New research suggests that tornado outbreaks aren't independent of each other, which in turn means they're a staggering 100 times more likely than we thought—but that stormy grey cloud may just have a silver lining.
Tornadoes are usually assumed to be independent, which is to say that their formation doesn't influence the formation of others. In turn, that should mean that, given a particular set of conditions, the number of tornadoes you'd expect on a given day would be independent of how many other tornadoes are occurring
But a team of researchers from Florida State University thought that seemed a little simplistic—so they examined daily tornado counts in the US between 1994 and 2012 to see if it was really true. When they plotted the frequency distribution of tornado days against how many tornadoes took place on that day, they had a shock: the relationship actually follows a power law.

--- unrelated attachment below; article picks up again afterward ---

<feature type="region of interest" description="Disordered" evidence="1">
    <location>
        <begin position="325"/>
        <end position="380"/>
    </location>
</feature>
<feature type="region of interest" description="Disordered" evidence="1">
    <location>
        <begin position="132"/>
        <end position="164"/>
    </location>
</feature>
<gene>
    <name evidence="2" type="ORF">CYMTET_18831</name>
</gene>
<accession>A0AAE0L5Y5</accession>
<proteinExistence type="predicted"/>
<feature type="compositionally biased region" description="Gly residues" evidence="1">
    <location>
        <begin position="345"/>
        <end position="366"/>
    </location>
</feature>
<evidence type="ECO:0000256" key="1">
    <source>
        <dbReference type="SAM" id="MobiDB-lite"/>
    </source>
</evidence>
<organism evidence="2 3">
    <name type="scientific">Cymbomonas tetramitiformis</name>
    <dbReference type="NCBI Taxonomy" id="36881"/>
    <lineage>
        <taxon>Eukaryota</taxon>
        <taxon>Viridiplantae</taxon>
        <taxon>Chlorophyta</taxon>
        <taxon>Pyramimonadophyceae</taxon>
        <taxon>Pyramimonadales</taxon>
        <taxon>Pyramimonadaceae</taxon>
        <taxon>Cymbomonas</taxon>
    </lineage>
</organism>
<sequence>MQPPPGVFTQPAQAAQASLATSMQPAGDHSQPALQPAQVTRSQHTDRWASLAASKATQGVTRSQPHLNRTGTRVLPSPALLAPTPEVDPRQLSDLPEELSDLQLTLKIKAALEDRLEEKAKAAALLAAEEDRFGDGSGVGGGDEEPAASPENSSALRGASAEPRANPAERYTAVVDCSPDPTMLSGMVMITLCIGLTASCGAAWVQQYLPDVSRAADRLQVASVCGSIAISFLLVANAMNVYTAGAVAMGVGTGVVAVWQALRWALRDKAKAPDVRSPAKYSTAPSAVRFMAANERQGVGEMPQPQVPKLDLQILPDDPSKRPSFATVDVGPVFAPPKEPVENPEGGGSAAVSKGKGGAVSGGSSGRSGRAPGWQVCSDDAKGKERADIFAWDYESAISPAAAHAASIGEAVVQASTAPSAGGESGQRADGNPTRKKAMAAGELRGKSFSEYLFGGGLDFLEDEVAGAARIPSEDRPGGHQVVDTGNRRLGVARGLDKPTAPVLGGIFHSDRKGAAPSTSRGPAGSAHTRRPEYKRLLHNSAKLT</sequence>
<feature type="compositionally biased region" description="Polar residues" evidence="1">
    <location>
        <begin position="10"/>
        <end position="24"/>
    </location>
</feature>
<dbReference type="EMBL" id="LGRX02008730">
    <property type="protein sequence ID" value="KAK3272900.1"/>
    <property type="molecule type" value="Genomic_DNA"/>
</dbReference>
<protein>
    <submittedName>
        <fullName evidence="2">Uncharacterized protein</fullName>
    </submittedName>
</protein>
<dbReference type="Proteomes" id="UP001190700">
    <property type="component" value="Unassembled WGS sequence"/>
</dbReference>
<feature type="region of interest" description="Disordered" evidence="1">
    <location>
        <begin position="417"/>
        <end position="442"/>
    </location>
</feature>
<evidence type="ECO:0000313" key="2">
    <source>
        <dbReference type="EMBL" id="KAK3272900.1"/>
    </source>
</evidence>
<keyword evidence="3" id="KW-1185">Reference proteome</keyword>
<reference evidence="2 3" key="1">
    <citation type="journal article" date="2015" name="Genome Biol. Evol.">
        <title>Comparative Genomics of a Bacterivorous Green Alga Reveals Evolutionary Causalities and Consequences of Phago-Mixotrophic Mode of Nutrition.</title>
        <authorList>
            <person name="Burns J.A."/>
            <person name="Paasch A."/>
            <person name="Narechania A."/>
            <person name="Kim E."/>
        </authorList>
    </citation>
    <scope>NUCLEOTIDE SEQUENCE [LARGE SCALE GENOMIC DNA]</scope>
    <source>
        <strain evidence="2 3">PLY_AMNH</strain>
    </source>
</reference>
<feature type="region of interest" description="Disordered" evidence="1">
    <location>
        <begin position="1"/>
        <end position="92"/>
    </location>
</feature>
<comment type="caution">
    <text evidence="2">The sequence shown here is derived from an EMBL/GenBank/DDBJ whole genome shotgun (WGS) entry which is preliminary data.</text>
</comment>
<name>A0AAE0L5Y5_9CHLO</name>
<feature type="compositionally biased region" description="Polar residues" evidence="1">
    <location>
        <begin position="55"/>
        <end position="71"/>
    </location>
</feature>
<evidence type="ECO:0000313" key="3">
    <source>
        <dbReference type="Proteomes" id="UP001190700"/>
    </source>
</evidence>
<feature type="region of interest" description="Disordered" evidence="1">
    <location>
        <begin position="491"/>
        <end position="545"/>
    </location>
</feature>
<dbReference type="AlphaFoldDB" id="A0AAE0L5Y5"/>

"Because the exponent is less than two it tells us that average statistics (for example, there are an average of 4.5 tornadoes per tornado day) are practically worthless for estimating the probability of rare events, like the tornado outbreak of 27 April 2011."
Turns out, the odds of having 145 tornadoes in a single day are actually one in 10,000, not the one in 10 million that chance—and accepted wisdom—would suggest. In fact, Elsner predicts in Environmental Research Letters that such a dramatic event should occur approximately every 71 years in the US.
This all sounds like real bad news. But there's some hope, because understanding how the existence of tornadoes can influence the formation of others means we might be safer than before. "More accurate risk assessments might lead to practical measures such as safe rooms and building codes in areas like the US South or Midwest," explains Elsner.
But in the shorter term, just knowing that tornadoes breed tornadoes means that prior warning for violent and extreme tornado outbreaks should be better than it's been in the past. And that's quite the silver lining. [Environmental Research Letters via Environmental Research Web]